As memory chip manufacturers develop better and cheaper manufacturing processes, the computer storage market is quickly becoming saturated by Solid-State Drives. On the bandwagon, Intel is quickly developing gamer and enthusiast class 34nm NAND Flash memory for their Solid-State Drives.
Intel markets their X25-M Mainstream SATA Solid-State Drives towards gamers, claiming they will provide greater gaming performance over mechanical drives. Will the X25-M really get us into the game faster? Let’s have a look.
OEM drives, as reviewed, come in a small, plain cardboard box with a foam protector, and with a “My SSD rocks!” sticker. Retail drives, however, come in the same Intel boxes we have come to know and love over the years, along with a 3.5” drive bay adapter and mounting hardware.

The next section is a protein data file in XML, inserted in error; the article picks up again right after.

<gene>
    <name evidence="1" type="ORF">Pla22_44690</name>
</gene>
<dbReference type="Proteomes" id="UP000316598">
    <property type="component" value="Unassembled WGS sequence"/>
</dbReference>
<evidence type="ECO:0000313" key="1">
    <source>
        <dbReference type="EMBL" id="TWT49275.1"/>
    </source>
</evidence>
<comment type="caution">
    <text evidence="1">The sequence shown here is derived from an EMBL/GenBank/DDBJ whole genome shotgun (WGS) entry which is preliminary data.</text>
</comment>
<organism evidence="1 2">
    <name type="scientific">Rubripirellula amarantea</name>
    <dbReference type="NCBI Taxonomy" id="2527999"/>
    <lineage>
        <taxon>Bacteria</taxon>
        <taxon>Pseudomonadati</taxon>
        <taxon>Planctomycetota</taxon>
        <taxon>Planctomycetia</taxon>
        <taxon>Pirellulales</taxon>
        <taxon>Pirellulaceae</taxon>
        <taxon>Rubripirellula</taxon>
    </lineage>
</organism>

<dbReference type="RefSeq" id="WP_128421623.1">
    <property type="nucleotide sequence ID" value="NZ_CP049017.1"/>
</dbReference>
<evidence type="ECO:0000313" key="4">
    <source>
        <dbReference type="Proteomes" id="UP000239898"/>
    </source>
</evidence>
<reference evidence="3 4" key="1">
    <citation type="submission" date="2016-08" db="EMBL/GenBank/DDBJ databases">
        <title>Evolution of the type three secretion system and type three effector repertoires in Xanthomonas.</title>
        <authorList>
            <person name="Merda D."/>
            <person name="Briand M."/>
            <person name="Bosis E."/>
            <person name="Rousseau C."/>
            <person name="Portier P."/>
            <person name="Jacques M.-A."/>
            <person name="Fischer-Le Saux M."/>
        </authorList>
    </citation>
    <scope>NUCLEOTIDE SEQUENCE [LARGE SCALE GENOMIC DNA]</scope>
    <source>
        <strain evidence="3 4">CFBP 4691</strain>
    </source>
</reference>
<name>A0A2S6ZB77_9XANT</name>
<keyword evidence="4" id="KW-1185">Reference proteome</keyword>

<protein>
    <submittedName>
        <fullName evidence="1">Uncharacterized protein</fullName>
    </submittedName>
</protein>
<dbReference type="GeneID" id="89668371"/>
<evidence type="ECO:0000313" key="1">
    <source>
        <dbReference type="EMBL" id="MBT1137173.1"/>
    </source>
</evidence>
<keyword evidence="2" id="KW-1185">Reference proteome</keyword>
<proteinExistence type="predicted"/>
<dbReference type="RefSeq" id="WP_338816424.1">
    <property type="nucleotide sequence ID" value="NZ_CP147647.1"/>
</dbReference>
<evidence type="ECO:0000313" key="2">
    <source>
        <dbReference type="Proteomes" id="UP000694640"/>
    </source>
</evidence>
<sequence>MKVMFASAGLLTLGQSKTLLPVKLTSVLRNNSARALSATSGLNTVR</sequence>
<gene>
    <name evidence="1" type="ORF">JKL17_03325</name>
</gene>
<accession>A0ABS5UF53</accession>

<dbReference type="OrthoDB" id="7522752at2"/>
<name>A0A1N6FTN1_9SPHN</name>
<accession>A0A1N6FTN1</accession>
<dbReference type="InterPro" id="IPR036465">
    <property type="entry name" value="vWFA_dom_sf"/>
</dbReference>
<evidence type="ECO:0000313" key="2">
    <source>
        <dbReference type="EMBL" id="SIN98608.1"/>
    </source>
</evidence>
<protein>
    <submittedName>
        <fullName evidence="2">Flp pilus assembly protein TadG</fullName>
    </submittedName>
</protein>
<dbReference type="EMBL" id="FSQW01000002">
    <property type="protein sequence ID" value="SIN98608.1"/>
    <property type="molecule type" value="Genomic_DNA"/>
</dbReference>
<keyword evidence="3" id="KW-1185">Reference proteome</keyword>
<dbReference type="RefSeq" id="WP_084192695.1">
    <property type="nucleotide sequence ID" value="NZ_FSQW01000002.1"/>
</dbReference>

The X25-M drives were tested and compared against two Western Digital Caviar Black 640GB drives, in both single drive and RAID 0 (128k Stripe) configurations. The test bed was completed with the following:
The system was left at stock clocks, and BIOS was left at default settings except for SATA RAID mode for all configurations. A single X25-M was tested first with a fresh install of Windows 7 Pro x64, latest motherboard and video drivers, benchmarking applications and game installs. The configurations also received fresh installs of Windows, but the Windows Easy Transfer tool was used to transfer settings and applications. Thus, all configurations used the same settings, drivers and applications. Page filing and disabled system restore and hibernation were the only notable modifications to Windows 7.
Applications used for benchmarking include: